Free yourself from mental slavery

As I wait for my semester to start, I try to scrape together some pennies that could allow me to organise some of my weekend trips.
Specifically, I work in a cafe. Days there are pretty routinely: I wake up at 7, jog until I feel like having my everyday asthma-attack through the English Garden, take the 9.26am subway to Sendlinger Tor and switch to Tram 17 to Amalienburgstraße while devouring my müsli-yogourt. At 10am I finally arrive at the Children-care clinic, just in time to switch my clothes and: start baking Semmeln, serving clients, brewing coffee, making sandwiches, baking “Semmeln”, serving clients, brewing coffee, baking “Semmeln”, make sandwiches, quickly-complain-about-the-malfunctioning-oven before I serve coffee with one hand and make sandwiches with the second and eat a broken Bretzel with my third.  This happens until 6pm when I engage my fourth hand in tidying up, cleaning the counter, collecting old journals…. at 6.30pm I then usually run to and miss tram17 to Sendlinger Tor, complain about my Italian late-being-nature and wait to get on the next tram, while listening to melancholic music reminding me of the existential dread that is finally setting in and meanwhile slowly commute home.

Doing this -with some variable evenings spent at the cinema or a bar with a friend- for the last two weeks non-stop, I noticed myself mentally slipping away from what I was doing. Finally I couldn´t help but wonder, how life must be when working: knowing what most probably expects you the next day, 5 days a week, supposedly all life long. I surely don´t know the answer, since this routine is not my normal everyday life, but these weeks were enough for me to question: how do you survive routine?
Maybe you just don´t think about it. Maybe you only tolerate work in order to have the means to design the rest of your life.

One day, after giving up complaining about my Italian late-being nature, I let the existential dread set in slightly to deeply and panicked at the thought, that sooner or later -after finishing University- I will find myself doing the same things over and over again. Standing alone by the godforsaken tram station I wondered: Would this be an existence worth living for me? From the perspective of a 19yo, it surely isn´t, even if I truly respect and admire my co-workers, who take on responsibility for an entire family.
Having these background-thought swirling in my head, I recently decided to dedicate my only day off work to pursue news, variables, anything not repetitive really, to break the work-sleep-eat-repeat circle.
As I only took one day off, I decided it wouldn´t be worth leaving the city and I thus picked out a guide of Munich and started focussing on the highlights I had never really seen.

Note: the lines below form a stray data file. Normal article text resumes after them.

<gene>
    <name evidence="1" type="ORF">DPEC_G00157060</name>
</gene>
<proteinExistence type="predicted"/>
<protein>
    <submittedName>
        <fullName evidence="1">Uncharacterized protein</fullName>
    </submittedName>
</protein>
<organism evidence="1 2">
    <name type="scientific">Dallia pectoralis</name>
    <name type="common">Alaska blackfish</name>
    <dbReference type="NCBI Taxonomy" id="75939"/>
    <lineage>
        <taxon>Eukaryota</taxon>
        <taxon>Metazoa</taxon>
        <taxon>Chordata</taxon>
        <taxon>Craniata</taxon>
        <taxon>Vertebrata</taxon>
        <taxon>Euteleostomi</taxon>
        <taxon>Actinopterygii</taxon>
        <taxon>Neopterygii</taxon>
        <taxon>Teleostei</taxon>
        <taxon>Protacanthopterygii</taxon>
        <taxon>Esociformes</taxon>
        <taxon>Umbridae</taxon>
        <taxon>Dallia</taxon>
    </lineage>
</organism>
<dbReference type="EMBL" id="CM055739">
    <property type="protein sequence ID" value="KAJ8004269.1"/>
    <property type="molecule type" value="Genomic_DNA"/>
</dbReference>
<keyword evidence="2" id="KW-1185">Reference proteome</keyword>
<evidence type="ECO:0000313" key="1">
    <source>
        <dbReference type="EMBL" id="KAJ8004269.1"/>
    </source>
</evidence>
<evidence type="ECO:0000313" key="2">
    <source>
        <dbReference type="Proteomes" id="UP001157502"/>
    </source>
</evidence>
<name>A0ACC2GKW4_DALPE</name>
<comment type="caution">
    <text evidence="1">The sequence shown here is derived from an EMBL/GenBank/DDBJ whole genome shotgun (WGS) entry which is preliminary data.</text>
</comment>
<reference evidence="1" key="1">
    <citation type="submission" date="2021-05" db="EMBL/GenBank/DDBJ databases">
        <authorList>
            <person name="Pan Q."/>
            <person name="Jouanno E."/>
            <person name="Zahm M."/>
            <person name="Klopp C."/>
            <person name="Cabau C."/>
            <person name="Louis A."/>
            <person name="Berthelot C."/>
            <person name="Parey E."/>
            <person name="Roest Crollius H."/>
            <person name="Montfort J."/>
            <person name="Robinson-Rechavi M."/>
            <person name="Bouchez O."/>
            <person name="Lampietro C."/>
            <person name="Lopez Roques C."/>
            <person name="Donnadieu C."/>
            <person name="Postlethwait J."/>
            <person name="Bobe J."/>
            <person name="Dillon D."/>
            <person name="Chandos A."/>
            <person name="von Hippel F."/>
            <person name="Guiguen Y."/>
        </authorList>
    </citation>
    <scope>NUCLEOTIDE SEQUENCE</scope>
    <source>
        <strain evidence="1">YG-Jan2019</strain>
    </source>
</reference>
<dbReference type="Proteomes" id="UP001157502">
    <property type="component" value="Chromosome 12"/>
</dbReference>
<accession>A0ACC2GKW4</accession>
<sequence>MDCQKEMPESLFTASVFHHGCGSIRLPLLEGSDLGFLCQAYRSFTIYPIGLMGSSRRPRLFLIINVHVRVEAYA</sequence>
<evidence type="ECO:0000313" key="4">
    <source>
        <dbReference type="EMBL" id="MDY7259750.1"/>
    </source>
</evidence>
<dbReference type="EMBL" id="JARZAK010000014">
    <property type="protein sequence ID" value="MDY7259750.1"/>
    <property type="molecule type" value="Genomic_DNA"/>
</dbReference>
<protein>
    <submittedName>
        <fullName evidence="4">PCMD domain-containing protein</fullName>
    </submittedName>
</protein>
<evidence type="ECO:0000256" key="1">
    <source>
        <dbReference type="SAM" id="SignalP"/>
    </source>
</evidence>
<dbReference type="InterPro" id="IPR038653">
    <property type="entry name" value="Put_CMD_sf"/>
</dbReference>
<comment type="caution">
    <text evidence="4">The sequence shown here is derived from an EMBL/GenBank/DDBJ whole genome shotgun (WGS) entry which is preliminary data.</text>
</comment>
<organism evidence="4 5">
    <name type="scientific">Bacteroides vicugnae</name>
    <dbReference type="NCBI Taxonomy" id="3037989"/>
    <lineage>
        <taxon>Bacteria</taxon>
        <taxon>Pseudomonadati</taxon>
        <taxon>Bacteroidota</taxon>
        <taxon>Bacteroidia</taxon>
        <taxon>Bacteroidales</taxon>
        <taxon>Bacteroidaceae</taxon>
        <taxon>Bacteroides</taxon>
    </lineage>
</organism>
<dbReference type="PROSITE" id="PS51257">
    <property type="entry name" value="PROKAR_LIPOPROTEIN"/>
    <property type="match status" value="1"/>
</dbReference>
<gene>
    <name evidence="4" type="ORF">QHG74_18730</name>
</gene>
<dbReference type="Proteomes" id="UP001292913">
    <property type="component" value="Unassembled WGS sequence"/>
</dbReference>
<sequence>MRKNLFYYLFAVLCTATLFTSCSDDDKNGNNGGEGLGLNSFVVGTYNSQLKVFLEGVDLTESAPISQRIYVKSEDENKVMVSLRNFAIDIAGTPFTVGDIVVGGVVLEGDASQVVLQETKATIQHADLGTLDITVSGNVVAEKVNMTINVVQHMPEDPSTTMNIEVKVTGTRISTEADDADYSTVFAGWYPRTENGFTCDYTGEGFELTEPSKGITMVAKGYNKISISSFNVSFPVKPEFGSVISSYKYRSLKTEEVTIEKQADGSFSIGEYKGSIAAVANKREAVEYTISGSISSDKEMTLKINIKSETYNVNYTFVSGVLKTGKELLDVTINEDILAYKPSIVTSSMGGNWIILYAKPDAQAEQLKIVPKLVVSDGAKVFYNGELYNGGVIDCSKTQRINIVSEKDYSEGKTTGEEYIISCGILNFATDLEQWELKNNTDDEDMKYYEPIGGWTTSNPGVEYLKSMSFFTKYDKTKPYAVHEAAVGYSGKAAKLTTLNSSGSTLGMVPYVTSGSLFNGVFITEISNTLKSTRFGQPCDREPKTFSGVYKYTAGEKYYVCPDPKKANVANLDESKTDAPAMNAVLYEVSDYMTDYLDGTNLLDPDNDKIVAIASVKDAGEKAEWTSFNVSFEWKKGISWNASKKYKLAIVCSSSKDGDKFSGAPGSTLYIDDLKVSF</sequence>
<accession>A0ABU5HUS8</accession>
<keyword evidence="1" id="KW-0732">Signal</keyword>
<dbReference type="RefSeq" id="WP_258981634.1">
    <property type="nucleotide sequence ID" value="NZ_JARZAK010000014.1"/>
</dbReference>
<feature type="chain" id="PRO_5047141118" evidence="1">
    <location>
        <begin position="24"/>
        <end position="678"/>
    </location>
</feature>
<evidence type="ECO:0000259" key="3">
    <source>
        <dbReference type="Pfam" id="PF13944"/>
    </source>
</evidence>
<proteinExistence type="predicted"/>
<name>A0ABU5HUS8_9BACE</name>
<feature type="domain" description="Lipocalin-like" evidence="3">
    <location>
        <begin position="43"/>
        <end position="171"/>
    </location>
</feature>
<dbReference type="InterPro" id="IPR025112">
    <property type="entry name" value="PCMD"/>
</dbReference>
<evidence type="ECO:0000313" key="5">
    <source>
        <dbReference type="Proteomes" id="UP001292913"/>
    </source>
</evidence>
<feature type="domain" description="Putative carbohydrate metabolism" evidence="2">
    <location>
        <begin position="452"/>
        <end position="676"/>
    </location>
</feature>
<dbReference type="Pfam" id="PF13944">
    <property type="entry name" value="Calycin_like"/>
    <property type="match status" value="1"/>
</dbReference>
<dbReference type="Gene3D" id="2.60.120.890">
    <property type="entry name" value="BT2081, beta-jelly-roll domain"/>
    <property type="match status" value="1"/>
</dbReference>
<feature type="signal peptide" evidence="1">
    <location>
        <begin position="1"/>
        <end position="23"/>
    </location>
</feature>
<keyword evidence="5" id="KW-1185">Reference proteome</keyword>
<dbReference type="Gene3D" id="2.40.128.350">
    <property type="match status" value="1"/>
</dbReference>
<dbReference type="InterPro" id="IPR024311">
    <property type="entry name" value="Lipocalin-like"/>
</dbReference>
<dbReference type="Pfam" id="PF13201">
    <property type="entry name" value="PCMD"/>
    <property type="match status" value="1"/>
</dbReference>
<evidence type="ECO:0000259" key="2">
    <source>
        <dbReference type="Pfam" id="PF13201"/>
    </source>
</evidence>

Given the plethora of options, I designed my day to be an “artistic day” – i.e. I would visit museum Brandhorst, the Neue Pinakothek and the Pinakothek der Moderne, which are especially cheap on Sundays (only 1Euro entry ticket) and thus perfectly apt to the scraping-money-together project I was going through.
Due to german elections, the Museums were empty and I really enjoyed taking my time and trying to really understand the paintings/architectures/sculptures for once,  instead of glimpsing them.
I always puzzled what people think about when staring at a painting. Often I found myself trying to do the same, but really thinking about what the others were staring at in the same painting; not thinking about the painting itself.  I was alone there, inexpertly choosing the pieces that inspired me to look at when I realised, that sometimes you don´t need to look for things in the painting in order to admire it. The time people spend in front of art-pieces must be the time it takes them to let the piece evoke any feeling it provokes in them. This is how, for the first time ever, I didn´t think about why others were looking at the painting and tried to find out what others see in it. I didn´t look for things in the paintings that would make me fix it longer: I just strolled around the Museum and stopped by the pieces that made me feel I needed to stop by it.
When do we stop and wonder in life? What makes us stop and wonder?
Personally, two kind of events make me stop and wonder: death and natural disasters.
About the rest, I pretty much rush through it. I guess this “wondering-thing” is comparable to staring at a painting. It actually chooses you. In fact, when I hear of someone´s death I don´t have to sit down and “force” myself to think about it. Rather, it settles on my soul and I cannot do much more than thinking about it.
When I got back to work on the next day, I figured that even though things did not change and sandwiches still needed to be made, as well as coffee to be brewed, I actually did not fall back into that routine, because my mind had been filled with news captured the day before and the people I dealt with, the journals I collected, the Semmeln I went to bake, all things started to seem interesting to me.

When I missed the bus that day and the existential dread started to set in, I wondered if our mind can really “free ourselves from mental slavery” -as Marley would call it-; slavery being us, switching off our brains.

Somehow I now puzzle, if nothing will seem routinely to me, as long as I´ll engage my mind at work. From this perspective, life after university can´t be that scary, after all. Right?

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